Our third choice is also a capital city that is famous for having friendly and sociable residents as well as great beer, fantastic transportation, delicious food, lovely weather and magnificent museums. Madrid, rated the best city in Europe for living abroad, has become an increasingly popular city in Europe over the years without reaching the extreme levels of tourism that Barcelona is now trying to control, this Spanish city offers a genuine experience to its visitors. Safe and affordable, its accommodation offers have also increased, which complements the fact that it’s a city in which you can find something to do every day of the week, so you’re likely to fall in love with its energy and never feel lonely while being surrounded by welcoming Madrilenians. Between museums, the fantastic Buen Retiro Park and the infinite choices of bars, you’ll be well entertained during your stay and will possibly end up chatting with the locals, which means you might even learn a few words in Spanish to further enrich your travel experience.
There are many other destinations in Europe to visit by yourself that are equally amusing, safe and stimulating like Porto, Copenhagen, Bilbao, Turin, Hamburg and Stockholm. However, if we had to recommend places to travel solo as many times as you want, we would insist on Berlin, London and Madrid as they are all interesting and ever-changing locations that never fail to welcome visitors. And, with their cosmopolitan atmospheres, you’ll feel like you are a part of the cities when you visit them.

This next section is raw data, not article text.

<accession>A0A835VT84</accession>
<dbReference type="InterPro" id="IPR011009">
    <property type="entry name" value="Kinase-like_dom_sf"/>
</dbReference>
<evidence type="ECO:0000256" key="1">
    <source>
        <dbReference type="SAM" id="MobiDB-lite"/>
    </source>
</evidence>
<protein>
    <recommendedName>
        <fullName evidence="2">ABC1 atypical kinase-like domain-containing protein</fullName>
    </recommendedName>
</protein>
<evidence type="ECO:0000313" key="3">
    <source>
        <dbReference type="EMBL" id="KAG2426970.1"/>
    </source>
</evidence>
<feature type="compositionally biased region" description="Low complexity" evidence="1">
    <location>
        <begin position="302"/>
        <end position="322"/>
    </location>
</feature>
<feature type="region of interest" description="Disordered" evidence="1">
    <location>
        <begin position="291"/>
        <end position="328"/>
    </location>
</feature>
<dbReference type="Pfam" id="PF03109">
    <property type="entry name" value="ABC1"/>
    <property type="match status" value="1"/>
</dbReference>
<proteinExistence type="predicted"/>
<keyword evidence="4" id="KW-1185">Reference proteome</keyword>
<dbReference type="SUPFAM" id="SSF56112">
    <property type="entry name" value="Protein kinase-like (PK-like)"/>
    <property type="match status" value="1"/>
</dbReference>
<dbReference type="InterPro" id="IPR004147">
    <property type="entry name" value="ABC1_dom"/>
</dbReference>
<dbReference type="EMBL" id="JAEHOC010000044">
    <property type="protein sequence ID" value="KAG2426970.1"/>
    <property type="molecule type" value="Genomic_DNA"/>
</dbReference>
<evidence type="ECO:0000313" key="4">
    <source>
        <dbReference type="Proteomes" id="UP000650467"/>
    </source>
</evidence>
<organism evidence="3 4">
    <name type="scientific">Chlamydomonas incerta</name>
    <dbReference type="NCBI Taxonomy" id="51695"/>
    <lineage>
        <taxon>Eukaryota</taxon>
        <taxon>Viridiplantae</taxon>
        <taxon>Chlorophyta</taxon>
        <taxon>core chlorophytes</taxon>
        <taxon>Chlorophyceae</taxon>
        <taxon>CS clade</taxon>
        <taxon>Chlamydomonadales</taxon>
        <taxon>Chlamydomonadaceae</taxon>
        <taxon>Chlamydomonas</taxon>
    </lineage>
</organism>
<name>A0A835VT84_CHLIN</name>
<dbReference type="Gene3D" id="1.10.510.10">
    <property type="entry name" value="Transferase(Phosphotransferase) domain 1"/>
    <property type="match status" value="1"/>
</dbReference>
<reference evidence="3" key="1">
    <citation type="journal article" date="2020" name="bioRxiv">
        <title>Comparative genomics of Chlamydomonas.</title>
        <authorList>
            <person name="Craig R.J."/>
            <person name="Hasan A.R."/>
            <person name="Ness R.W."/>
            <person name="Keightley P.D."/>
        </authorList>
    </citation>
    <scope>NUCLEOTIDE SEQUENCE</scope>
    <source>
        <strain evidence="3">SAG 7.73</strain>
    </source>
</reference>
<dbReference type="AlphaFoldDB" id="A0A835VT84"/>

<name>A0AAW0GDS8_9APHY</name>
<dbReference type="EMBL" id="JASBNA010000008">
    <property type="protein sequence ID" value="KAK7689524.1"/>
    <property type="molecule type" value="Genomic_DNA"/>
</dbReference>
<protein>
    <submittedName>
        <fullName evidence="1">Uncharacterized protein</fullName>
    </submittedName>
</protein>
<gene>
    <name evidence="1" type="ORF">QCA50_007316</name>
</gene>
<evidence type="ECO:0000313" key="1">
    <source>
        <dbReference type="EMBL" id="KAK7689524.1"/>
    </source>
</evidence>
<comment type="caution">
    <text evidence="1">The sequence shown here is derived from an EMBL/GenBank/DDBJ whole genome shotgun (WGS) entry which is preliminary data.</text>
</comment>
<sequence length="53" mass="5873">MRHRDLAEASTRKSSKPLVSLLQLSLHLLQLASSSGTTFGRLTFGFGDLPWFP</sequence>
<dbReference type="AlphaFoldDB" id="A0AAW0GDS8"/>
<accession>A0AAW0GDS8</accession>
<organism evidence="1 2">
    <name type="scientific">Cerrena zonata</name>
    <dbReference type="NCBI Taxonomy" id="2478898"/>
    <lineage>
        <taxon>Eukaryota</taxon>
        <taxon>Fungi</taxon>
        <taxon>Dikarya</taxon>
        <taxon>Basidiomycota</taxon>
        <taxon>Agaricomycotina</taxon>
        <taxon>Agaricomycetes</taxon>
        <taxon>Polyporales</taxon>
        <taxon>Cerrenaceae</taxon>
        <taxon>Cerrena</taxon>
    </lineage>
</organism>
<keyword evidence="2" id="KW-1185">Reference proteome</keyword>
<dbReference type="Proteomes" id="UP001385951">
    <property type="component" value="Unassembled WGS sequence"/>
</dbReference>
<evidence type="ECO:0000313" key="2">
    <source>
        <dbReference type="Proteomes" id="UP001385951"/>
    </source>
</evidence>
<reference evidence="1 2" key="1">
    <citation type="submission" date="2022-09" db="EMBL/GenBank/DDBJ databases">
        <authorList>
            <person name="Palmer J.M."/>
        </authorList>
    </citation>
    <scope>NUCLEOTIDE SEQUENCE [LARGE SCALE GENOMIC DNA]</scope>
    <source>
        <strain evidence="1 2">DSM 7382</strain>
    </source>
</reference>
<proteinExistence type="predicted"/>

Only 1 in every 100 reported pickpocketing cases solved November 05 2017, 0 Comments
The number of pickpocketing cases has been soaring, with a sixfold increase in eight years being the latest statistics coming out of Europe, but it remains one of the most difficult crimes to solve it seems.
Replying to a Parliamentary Question by European Union member Malta's Member of Parliament, Glenn Bedingfield, Home Affairs Minister Michael Farrugia revealed that an average of 25 people a year are arraigned, a total of 116 between 2013 and the first nine months of September.
However, a story published in the Times of Malta last March puts these figures into a very different context: there were 2,447 cases of pickpocketing reported to the police in 2016, but only 29 arraignments – barely one in a 100, although some arraignments may have been for multiple cases.
Malta has become something of a pioneer in its efforts to address growing numbers of pickpockets and reported crimes. The growth in pickpocketing across Europe is common knowledge among affected locals but very little has been made clear as to the precise extent of the problem, nor does it seem to be an issue top politicians are willing to address publicly. Malta has bucked that trend and in doing so, allowed the public to understand the true brevity of the situation.
Barely 1 in 100 cases solved, that's 1% of the cases actually reported end in arrest and estimates are that less than half of pickpocketing cases end up in the hands of the police in the first place.
Opt for prevention, don't wait until its too late.
- Page 1 of 4